While we have answered (or at least attempted to answer) the immediate question, the larger question lurking here is of market timing i.e. how to know when is a good time to enter and exit markets. Market timing can and does work. Like we mentioned earlier, markets are inextricably tied to fundamentals and fundamentals are not completely random. So markets should also inherit some predictability.
However before you decide to jump into full-fledged market timing it would be good to keep some things in mind.
1: You are probably doing some market timing already
: Many people invest in markets through mutual funds in which case they already have a manager trying to do market timing for them. Of course given their mandate, mutual fund managers can never actually exit the market but they can chose to invest more in cash or shift to safer equities.
Another source of market timing is the SIP mode of investing which is quite popular and which we suggested as a strategy earlier. By using SIPs, investors can buy less when the markets are at a high (and likely to be over-priced). They buy more when markets are at a low (and more likely to be cheap). Those with a lumpsum amount to invest can consider STPs from liquid fund to equity funds to get a similar effect.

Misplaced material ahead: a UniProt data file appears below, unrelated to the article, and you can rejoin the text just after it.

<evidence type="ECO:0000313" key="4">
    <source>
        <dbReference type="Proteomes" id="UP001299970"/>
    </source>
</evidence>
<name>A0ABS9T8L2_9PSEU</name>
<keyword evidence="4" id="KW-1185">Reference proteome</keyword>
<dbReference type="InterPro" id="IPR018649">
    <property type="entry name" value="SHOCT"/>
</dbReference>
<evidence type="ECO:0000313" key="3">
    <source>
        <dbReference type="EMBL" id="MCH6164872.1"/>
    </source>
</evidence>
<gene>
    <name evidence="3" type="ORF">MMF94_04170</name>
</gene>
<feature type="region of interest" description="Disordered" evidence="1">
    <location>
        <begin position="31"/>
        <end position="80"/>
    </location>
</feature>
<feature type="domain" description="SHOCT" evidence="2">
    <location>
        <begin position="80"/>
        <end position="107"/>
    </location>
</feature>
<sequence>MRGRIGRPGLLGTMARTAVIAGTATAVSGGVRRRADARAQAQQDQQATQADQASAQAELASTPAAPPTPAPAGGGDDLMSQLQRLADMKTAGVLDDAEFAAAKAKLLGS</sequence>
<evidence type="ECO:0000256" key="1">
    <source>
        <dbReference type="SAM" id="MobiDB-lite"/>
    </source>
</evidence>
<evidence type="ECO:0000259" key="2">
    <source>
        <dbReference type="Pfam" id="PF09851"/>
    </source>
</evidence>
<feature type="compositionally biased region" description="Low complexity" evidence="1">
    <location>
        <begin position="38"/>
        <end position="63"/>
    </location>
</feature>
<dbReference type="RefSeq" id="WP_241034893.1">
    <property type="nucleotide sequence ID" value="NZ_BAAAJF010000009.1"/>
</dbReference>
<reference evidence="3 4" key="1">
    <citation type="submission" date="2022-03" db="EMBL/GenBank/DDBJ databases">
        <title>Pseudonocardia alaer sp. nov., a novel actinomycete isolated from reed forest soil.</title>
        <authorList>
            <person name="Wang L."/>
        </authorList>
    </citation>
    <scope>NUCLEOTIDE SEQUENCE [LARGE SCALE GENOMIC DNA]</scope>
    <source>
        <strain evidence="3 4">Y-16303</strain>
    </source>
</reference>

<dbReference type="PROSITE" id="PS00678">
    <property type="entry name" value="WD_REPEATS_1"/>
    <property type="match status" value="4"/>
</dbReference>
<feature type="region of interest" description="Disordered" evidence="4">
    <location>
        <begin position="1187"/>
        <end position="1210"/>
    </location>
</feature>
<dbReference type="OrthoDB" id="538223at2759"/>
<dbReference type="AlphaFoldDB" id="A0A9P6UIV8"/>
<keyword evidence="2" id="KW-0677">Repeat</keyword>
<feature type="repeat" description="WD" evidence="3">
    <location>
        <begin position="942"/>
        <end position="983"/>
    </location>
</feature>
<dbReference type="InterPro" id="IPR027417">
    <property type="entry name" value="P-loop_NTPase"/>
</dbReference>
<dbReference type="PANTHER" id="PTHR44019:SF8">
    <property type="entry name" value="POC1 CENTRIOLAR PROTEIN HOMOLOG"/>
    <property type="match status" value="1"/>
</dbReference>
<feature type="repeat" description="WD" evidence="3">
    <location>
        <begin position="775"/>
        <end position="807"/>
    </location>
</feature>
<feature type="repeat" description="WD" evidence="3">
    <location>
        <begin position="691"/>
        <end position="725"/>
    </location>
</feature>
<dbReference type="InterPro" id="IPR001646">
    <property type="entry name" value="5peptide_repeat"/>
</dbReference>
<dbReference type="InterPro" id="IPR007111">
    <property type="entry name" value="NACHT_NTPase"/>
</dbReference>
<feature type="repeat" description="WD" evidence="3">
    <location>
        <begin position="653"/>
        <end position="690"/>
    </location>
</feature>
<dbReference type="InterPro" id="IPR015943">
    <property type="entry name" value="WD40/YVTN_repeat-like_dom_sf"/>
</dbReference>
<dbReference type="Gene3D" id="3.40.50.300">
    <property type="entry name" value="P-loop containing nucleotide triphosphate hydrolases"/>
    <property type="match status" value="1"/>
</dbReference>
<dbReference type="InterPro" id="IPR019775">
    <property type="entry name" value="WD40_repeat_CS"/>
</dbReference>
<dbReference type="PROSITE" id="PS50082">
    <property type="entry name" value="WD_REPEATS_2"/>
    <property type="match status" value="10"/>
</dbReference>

2: (Portfolio) Size matters
: For small portfolio sizes, relying on your fund manager/SIP may be the best form of market timing. To implement more active strategies needs a large portfolio. This is because most good/successful market timing strategies will not be binary in nature i.e. either you are in or out. Instead usually such strategies only move in small steps based on the balance of probability. However, with small portfolios you can run into problems of minimum transaction size etc. which makes implementing active strategies unprofitable.
3: Market timing should not be ad hoc but systematic
: Finally even those who have large portfolios should only pursue market timing if they can be systematic about it. For instance you may pick the right time to get out of the market but then you also need a strategy for when to back in. More generally, successful market-timers are not people who get every decision right (it is nearly impossible to have perfect foresight into markets) but those who get more decisions right than wrong. So timing the market is not a one-time exercise but something which has to be done repeatedly. Given the full-time nature of this job it may be better to seek services of a professional.
The Final Word
Given history, markets hitting an all-time high do not seem to be a good time to stay away from investing/exit. Cautious investors with reasonable sized portfolios can opt for SIPs or STPs to reduce the entry point risk. Investors with larger sized portfolios can opt for more aggressive market timing to know when the markets are getting “too high” but this should be done systematically probably with the help of a professional.
The author, Swati Aggarwal is Co-founder, ORO Wealth.